Now that we have a lens, we can use it with one of the lens-consuming functions available in ramda: view, set and over. If we run view, passing it our lens and the state object, we’ll get back the value of count.

import {lensPath, view} from 'ramda'
const countLens = lensPath(['a', 'b', 'count'])
// somewhere with access to the component's state
view(countLens, state) // 0

Admittedly, view doesn’t seem super useful since we could have just referenced the path to state.a.b.count or use ramda’s path function. Let’s see how we can do something useful with our lens. For that, we’re going to use the set function.

import {lensPath, view, set} from 'ramda'
const countLens = lensPath(['a', 'b', 'count'])
// somewhere with access to the component's state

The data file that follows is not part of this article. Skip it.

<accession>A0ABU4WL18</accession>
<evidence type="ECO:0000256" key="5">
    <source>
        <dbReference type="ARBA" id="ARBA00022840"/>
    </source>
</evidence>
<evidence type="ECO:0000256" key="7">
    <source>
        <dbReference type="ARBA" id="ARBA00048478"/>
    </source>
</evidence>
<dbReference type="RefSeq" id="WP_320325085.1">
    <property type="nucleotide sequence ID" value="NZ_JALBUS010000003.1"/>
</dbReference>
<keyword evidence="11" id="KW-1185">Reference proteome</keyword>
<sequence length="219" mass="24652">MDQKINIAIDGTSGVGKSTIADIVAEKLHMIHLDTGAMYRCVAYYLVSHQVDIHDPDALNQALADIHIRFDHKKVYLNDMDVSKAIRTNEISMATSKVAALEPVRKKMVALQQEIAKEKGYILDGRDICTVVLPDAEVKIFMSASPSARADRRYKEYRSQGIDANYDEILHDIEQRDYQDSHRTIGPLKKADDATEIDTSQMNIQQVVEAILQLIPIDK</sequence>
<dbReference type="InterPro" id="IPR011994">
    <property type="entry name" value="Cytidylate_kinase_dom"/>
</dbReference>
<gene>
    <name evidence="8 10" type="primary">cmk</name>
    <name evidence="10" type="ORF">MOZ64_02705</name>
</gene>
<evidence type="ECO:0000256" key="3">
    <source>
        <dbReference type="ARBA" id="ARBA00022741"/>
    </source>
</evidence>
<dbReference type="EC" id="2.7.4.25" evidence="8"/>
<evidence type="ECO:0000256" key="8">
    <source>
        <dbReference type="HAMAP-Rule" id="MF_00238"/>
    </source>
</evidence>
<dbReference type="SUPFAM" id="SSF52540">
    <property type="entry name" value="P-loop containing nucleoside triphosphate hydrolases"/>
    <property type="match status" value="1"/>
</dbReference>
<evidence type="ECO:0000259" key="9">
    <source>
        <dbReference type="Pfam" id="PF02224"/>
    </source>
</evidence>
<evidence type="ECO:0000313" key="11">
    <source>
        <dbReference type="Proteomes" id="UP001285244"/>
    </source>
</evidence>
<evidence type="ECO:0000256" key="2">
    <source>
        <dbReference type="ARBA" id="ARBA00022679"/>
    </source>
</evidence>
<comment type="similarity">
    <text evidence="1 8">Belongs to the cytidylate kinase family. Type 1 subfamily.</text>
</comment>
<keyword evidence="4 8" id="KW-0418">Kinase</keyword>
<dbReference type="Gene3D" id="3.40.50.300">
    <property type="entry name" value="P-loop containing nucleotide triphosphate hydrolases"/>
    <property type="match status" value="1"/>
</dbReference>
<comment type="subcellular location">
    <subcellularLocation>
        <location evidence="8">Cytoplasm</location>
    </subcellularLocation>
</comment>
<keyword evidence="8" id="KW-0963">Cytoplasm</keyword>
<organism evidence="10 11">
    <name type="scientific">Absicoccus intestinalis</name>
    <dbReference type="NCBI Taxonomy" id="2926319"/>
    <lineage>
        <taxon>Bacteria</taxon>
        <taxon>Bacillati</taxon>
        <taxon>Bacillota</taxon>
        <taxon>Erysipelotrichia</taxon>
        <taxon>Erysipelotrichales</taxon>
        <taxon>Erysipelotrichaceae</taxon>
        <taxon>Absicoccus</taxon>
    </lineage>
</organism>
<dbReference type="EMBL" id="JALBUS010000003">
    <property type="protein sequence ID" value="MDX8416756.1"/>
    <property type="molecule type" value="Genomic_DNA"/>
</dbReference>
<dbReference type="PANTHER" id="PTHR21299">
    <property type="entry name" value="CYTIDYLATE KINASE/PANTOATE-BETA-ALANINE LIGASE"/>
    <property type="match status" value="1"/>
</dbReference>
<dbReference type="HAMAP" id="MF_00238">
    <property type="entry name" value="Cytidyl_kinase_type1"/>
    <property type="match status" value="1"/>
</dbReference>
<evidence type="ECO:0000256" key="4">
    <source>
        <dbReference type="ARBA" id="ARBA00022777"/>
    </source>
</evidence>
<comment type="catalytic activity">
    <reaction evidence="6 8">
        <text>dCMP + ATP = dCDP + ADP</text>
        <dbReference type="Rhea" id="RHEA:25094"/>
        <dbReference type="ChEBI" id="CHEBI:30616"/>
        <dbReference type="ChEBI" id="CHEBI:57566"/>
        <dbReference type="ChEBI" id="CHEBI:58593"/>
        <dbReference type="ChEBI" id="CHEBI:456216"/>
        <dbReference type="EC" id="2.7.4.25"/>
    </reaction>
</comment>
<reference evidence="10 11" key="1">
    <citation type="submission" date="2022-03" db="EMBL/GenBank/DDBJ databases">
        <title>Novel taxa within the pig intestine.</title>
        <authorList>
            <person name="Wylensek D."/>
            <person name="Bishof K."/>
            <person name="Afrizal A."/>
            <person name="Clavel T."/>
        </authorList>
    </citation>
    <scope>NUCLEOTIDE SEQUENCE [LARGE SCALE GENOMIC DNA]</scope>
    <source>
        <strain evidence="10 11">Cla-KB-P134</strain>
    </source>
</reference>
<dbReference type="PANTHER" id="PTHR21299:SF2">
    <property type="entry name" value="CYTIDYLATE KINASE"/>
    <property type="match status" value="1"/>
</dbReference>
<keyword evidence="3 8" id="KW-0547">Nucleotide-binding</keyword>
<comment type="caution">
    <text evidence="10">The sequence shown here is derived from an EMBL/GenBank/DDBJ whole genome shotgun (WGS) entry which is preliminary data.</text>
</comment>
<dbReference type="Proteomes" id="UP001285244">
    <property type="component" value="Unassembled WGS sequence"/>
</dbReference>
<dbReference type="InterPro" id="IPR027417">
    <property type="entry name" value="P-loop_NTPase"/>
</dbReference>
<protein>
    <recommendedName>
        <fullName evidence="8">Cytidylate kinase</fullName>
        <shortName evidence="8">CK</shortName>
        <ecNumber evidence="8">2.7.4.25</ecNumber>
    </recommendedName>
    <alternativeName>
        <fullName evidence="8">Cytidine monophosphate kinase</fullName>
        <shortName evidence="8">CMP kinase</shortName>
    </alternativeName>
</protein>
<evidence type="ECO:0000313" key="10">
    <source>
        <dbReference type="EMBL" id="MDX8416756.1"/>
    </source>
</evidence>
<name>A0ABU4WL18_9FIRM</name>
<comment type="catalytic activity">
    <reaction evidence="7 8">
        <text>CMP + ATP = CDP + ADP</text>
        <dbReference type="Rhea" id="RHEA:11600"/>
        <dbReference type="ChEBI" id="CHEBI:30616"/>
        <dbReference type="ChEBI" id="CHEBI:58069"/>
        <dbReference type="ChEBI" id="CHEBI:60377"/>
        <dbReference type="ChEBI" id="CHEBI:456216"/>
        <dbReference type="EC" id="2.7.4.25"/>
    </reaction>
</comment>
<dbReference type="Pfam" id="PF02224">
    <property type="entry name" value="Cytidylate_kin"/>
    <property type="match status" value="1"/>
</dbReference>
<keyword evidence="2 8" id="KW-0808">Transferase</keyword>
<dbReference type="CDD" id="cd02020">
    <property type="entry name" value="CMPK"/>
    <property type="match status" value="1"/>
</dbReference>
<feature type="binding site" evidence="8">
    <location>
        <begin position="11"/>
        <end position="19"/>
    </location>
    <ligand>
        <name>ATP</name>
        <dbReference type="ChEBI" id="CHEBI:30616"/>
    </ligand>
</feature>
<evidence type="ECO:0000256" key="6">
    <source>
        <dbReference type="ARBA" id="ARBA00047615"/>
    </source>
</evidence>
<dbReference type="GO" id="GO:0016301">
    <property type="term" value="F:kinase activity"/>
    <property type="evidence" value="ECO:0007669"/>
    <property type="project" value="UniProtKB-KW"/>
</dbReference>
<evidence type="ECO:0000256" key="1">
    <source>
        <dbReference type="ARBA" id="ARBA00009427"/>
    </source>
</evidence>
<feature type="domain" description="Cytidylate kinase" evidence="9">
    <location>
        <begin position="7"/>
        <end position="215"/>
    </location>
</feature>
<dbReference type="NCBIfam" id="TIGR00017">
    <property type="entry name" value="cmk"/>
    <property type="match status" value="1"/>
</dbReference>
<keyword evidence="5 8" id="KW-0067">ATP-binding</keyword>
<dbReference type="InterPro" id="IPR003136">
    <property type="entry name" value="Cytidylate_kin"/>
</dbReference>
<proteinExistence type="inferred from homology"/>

const newValue = 20
set(countLens, newValue, state)

When we do this, we’ll get back an object that looks like:

{
  a: {
    name: 'pointless structure',
    b : {
      stuff: 'things',
      count: 20 // update in context
    }
  }
}

We’ve gotten back a new version of our state object in which the value of state.a.b.count has been replaced with 20. So not only have we made a targeted change deep in the object structure, we did it in an immutable way!

So if we take what we’ve learned so far, we can update our increment method in our component to look more like this:

increase() {
    this.setState((state) => {
      const currentCount = view(countLens, state)
      return set(countLens, currentCount+1, state)
    })
  }

We’ve used view with our lens to get the current value, and then called set to update the value based on the old value and return a brand new version of our entire state.